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Adrenergic modulation of glutamate induced calcium mobilization in cultured rat visual cortical neurons Yang, Benduan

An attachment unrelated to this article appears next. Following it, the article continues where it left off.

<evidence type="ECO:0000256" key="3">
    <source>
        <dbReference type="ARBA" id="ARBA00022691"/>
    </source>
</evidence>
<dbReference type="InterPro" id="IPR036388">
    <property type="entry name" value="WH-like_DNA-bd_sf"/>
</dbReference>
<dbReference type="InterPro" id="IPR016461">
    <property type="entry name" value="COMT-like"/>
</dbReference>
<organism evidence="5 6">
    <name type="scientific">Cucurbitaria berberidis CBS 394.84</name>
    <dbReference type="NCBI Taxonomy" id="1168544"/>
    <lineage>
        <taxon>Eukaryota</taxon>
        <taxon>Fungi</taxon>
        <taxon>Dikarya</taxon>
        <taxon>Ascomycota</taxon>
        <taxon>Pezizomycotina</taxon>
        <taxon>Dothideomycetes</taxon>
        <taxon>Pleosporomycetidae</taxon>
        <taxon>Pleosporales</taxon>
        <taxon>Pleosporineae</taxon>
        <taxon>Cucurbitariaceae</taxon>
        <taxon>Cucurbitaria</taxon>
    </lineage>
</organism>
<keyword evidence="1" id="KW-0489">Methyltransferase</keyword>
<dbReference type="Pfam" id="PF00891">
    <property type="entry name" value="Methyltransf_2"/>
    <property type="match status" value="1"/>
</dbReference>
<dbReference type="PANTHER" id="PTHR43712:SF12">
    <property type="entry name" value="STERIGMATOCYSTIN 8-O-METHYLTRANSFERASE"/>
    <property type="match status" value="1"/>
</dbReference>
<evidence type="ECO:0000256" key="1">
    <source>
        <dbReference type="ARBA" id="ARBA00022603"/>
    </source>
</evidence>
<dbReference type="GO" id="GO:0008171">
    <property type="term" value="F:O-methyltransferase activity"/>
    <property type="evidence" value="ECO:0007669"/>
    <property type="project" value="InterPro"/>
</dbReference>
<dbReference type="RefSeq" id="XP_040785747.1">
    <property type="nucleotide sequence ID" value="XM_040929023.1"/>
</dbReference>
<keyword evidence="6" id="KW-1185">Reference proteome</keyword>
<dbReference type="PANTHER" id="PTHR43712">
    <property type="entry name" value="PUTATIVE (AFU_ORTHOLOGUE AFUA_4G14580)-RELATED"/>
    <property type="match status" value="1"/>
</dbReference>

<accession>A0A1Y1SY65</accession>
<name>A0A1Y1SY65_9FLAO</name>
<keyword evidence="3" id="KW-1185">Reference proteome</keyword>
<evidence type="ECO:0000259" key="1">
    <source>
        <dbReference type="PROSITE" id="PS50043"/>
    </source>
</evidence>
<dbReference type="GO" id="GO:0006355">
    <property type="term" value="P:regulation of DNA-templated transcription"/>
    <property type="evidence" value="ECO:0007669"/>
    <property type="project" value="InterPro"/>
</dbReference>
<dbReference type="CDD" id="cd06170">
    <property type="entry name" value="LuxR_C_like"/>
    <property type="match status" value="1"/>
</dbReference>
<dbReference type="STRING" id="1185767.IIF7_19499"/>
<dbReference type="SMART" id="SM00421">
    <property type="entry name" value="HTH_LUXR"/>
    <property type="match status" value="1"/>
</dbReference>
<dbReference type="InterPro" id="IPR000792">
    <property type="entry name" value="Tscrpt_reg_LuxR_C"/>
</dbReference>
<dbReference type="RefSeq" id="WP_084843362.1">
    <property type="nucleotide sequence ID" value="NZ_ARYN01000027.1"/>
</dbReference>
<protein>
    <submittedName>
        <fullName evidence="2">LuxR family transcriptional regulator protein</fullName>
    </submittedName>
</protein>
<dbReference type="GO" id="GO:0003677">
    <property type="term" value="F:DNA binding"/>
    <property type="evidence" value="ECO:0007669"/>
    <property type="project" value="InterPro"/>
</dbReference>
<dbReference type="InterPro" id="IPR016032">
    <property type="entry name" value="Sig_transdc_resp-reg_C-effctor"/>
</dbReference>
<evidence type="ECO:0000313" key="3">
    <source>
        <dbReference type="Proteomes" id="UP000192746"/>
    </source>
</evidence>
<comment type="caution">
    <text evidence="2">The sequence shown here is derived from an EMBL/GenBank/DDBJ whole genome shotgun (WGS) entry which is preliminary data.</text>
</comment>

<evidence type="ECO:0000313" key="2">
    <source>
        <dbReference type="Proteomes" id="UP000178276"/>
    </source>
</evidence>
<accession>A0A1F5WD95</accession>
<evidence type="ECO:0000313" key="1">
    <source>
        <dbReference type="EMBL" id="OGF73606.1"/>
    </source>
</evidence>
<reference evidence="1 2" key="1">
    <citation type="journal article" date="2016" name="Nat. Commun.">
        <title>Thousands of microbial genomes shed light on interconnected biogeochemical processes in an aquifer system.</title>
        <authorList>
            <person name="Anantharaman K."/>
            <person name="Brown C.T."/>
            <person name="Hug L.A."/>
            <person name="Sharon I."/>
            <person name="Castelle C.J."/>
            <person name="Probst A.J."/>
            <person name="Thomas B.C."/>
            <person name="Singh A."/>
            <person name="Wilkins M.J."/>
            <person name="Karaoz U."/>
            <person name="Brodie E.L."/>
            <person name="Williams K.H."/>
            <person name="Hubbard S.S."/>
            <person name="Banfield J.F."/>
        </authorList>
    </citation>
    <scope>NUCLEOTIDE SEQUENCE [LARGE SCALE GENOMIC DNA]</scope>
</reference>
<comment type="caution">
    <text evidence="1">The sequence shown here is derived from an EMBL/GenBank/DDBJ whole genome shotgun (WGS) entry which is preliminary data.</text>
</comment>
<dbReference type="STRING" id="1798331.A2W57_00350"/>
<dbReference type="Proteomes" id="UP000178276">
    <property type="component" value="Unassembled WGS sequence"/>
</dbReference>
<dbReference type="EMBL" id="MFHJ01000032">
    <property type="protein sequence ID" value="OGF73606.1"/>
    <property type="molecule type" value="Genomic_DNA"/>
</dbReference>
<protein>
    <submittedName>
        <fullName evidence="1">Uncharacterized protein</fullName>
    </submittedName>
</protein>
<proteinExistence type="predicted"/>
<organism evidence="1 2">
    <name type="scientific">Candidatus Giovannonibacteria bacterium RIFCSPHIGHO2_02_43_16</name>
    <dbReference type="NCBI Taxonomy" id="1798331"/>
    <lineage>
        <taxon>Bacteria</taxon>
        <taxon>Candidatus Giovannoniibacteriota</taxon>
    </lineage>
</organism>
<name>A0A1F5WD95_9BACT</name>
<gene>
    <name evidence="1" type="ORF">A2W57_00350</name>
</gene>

Since Wiesel and Hubel first discovered that the responsiveness of the cortical neurons in the striate cortex to visual stimuli via either eye was subject to postnatal developmental manipulation, three decades have passed in strenuous efforts to unravel the mechanism underlying this ocular dominance plasticity. Among these studies, a variety of neurotransmitters/neuromodulators, including noradrenalin, acetylcholine and serotonin, have been implicated at both system and cellular levels. In view of the facts that noradrenalin changes neuronal excitability and the N-Methyl-D-aspartate (NMDA) receptor plays a crucial role in neuroplasticity, this study was designed to obtain evidence whether adrenergic modification worked through interacting with glutamergic system in terms of calcium dynamics and how this process occurred. In primary neuronal cultures derived from the visual cortex of embryonic day 16-18 rats, intracellular free calcium concentration, [Ca²⁺]i, was increased by bath application of glutamate in a dose dependent manner. Noradrenalin applied alone had relatively small effects. However, when glutamate concentrations eliciting modest increases in [Ca²⁺]i were applied together with 1 µM noradrenalin, the increase in [Ca²⁺]i could be enhanced by a factor of up to eight in 147 neurons out of a total of 215 cells observed in 54 experiments. The observed enhancement was much more obvious at low doses of glutamate than with higher doses, augmenting all submaximal calcium responses to similar asymptotic levels. 2-Amino-5-phosphonovalerate (APV), the NMDA receptor antagonist, completely blocked the adrenergic enhancing effect (29/29 cells in 8 experiments). Among the antagonists specific to άl , ά2 and ϐ subtypes of adrenoceptors, the ϐ antagonist propranolol most completely blocked the enhancing effect (13/14 cells in 4 experiments, by an amplitude of 90%). The involvement of the ϐ receptor pathway was further supported by the ability of a cAMP analog to mimic the enhancing effect of noradrenalin. These results suggest that receptors for noradrenalin and glutamate colocalize on postsynaptic cortical cells and that adrenergic modulation of glutamate induced calcium influx most likely work through the ϐ receptor pathway. It is further postulated that ocular dominance plasticity may be at least partially implemented via a calcium dependent cascade.

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